“So we’re baking in bio-inspired ideas from the natural world into our products,” he said.

Horstemeyer says Yobel Technologies has developed an optimized facemask that it believes, based on testing, reduces damage to the brain during certain kinds of impact. According to a comprehensive video review of player impacts in the NFL during the 2015 and 2016 seasons,  almost one third of concussions resulted from a hit to the facemask.

Horstemeyer and his colleagues at Yobel Technologies used thousands of computer simulations in the design process, an approach that’s at the forefront of materials design.

“The simulated brain is a representation of my brain,” Horstemeyer said. “You can’t test a facemask prototype thousands of times on a human.”

Yobel Technologies plans to use its challenge award to certify its optimized facemask to National Operating Committee on Standards for Athletic Equipment requirements.

The Yobel team show off their facemask prototypes at the Center for Advanced Vehicular Systems at Mississippi State University. Pictured (from left to right) Karen Persons (Ph.D. student), Jordon Hoyer (undergraduate student), Dr. Mark Horstemeyer (Yobel President/CEO), Tate Fonville (Ph.D. student), and Xavian Boone (undergraduate student). Photo courtesy of Yobel Technologies.

A Technology That ‘Works Well with Others’

On three occasions, Corsair Innovations submitted proposals to HeadHealthTECH Challenges.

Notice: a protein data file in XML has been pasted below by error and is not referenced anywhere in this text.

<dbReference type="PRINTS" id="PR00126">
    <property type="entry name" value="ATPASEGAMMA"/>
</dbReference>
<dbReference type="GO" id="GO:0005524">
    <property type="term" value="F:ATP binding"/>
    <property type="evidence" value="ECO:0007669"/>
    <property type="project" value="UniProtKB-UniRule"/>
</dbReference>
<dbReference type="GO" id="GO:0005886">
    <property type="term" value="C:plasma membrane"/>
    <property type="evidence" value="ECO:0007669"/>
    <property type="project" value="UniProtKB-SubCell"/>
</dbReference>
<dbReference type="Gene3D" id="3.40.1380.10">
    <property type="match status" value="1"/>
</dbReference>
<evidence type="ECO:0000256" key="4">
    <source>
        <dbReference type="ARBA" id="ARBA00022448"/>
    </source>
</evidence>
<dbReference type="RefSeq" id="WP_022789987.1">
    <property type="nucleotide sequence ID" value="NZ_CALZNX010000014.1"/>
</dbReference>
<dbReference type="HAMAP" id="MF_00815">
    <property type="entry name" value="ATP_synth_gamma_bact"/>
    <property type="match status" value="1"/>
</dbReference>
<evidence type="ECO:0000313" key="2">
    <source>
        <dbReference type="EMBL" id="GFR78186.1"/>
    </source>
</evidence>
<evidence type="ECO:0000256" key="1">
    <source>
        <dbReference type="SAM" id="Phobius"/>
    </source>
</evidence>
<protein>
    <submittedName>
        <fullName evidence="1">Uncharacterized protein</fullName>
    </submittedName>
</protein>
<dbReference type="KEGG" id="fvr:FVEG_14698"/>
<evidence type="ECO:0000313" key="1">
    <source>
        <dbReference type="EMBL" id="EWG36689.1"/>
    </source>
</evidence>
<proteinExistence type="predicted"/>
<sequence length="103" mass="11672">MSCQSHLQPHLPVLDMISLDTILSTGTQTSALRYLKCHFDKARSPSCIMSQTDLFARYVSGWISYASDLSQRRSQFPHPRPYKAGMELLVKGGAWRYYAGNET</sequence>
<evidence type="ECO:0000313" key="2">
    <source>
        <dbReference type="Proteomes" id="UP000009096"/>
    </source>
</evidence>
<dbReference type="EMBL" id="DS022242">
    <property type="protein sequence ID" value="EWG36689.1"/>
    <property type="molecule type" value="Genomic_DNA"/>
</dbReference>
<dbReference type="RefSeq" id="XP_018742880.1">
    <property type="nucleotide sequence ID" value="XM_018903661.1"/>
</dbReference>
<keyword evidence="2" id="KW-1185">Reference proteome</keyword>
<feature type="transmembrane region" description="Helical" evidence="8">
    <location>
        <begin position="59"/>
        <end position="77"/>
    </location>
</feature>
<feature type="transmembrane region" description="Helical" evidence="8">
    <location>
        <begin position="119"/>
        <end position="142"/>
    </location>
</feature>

“Each time,” said President and Founder Bill Lyndon, “the judges helped us focus our work with expert feedback.”

Corsair Innovations’ Sander Reynolds (left) and William Lyndon (right) display a prototype football helmet and their unique helmet liner, “Fiber Energy Absorbing Material,” or FEAM. Photo courtesy of Corsair Innovations.

After incorporating two rounds of feedback from Duke CTSI’s team of biomechanical engineers, this third time Corsair is a winner and is receiving $168,504 to advance its unique FEAM material. FEAM, shorthand for Fiber Energy Absorbing Material, is a textile liner formed by two layers of fabric, connected by thousands of vertical fibers that function to keep the layers away from each other. It is a unique material that provides new functionality not found in existing foam materials typically used in sports helmets to reduce impacts.

“Our technology works well with others,” Lyndon said. “FEAM improves performance of many safety products already on the market because it deflects, redirects, and protects against the worst type of hits.”

“It’s also breathable, washable, and wicks sweat well,” he said.

Corsair Innovations’ FEAM material. Photo courtesy of Corsair Innovations.

FEAM was first used as protective hat liners for professional baseball umpires. With the money awarded through the HeadHealthTECH Challenge, the company will purchase the expensive materials needed to conduct iterative tests to specifically tune their material to the needs for a football helmet.

The latest grant builds on past support from the NFL and its partners. Corsair Innovations was awarded $250,000 as part of the NFL-GE Head Health Challenge in 2015 to support the initial development of its FEAM material.

The Next Round

Proposals are currently being reviewed for HeadHealthTECH Challenge V.

The NFL, Football Research, Inc., and Duke CTSI are accepting submissions for HeadHealthTECH Challenge VI now through September 13, 2018. For more information or to submit a proposal, visit